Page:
Since the birth of musical sub-cultures in the last century, those nuances have been lumped together via independent record labels that came to define that sound. Everything from Chess and Motown to Death Row, Stiff, Epitaph and Moonshine records. For consumers, those labels served as an effective compass to discover new music.
For example, Hotel Chelsea, a Boise four-piece, are of the early Vagrant Records sound: turbo-charged straight-ahead rock with hard strummed bare chords on beefy-sounding guitars and melodic shout-along choruses. Instead of the double-time drums that came to define the Fat Wreck Chords sound, the drums pound four-on-the-floor at a furious pace. It's less punk than it is super-rock, and Hotel Chelsea does it well, effectively mimicking the sound of a group like Face to Face. Loud, fast, fun. And perhaps most importantly, pulling it off well. Hotel Chelsea sounds straight out of mid-'90s So-Cal in the best possible way.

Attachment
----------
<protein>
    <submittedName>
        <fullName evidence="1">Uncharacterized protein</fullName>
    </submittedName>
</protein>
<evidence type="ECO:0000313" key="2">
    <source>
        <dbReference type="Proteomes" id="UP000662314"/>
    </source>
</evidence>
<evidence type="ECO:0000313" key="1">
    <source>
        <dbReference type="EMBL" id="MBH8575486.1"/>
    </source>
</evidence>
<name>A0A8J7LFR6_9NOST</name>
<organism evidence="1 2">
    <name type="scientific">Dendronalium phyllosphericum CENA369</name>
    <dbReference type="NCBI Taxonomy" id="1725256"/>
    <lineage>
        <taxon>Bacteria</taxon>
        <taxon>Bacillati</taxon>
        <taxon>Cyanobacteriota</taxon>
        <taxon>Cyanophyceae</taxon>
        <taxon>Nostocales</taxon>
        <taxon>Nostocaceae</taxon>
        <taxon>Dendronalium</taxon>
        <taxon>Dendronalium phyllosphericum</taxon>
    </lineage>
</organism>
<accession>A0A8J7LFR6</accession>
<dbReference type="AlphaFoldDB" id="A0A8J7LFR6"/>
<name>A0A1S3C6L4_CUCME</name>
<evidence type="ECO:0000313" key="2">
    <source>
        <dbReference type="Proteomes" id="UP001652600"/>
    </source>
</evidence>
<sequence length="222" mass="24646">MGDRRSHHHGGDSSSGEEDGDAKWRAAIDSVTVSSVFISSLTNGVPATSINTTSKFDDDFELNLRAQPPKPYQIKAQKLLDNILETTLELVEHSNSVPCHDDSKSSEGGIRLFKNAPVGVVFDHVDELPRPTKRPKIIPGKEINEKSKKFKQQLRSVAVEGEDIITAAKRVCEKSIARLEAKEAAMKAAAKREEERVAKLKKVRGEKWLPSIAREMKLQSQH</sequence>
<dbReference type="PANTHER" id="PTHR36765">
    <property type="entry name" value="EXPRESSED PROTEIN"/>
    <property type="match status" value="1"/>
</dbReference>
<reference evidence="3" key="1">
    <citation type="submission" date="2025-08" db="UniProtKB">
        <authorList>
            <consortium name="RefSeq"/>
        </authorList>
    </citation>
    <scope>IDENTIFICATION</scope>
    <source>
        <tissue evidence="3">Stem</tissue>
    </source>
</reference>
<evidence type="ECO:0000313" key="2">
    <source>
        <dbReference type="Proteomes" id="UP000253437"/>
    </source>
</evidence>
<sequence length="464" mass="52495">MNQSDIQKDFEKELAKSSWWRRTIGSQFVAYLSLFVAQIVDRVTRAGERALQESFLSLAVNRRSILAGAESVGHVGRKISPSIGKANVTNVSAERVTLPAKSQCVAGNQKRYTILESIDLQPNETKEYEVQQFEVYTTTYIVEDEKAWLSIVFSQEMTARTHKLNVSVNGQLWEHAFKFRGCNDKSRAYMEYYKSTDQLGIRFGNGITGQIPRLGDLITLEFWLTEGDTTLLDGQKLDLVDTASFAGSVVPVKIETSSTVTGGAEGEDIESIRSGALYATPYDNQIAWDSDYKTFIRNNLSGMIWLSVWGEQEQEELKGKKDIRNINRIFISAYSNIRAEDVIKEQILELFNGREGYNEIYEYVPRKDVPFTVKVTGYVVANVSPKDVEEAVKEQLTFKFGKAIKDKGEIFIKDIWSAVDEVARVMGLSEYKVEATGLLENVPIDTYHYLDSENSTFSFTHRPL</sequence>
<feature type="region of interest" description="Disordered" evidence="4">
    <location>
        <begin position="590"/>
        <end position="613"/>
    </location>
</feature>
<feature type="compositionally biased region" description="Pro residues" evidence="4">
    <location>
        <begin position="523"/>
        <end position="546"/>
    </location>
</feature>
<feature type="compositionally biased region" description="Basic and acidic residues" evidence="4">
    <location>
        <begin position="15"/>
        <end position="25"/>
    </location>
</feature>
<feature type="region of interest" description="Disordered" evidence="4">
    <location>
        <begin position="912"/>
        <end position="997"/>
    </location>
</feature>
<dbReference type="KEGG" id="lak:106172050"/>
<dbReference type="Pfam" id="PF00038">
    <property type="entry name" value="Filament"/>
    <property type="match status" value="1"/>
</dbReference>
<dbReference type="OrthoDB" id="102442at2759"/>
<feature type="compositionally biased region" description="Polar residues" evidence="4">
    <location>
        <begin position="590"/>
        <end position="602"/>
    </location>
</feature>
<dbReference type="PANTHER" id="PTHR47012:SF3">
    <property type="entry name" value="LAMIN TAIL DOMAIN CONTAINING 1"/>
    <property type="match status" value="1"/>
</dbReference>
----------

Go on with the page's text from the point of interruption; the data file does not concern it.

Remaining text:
And while they aren't breaking new ground, who cares? Seeing Hotel Chelsea's bass player bounce around the stage as vox are tag-teamed between the two guitarists and the drummer, and the guitars rage, is good, loud fun, the kind that leads to pumping fists and good-natured circle pits—which is incidentally, the kind of loud fun that's been missing from live music lately. If the sound ain't broke, then don't fix it.
But, with the imminent demise of record labels on the horizon, someone's going to have to find a new compass.
You can catch Hotel Chelsea on Monday, Feb. 14, when they open up for Guttermouth—is there a better day to see Guttermouth than Valentine's Day?—at Gusto. The show starts at 8:30 p.m. and costs $10.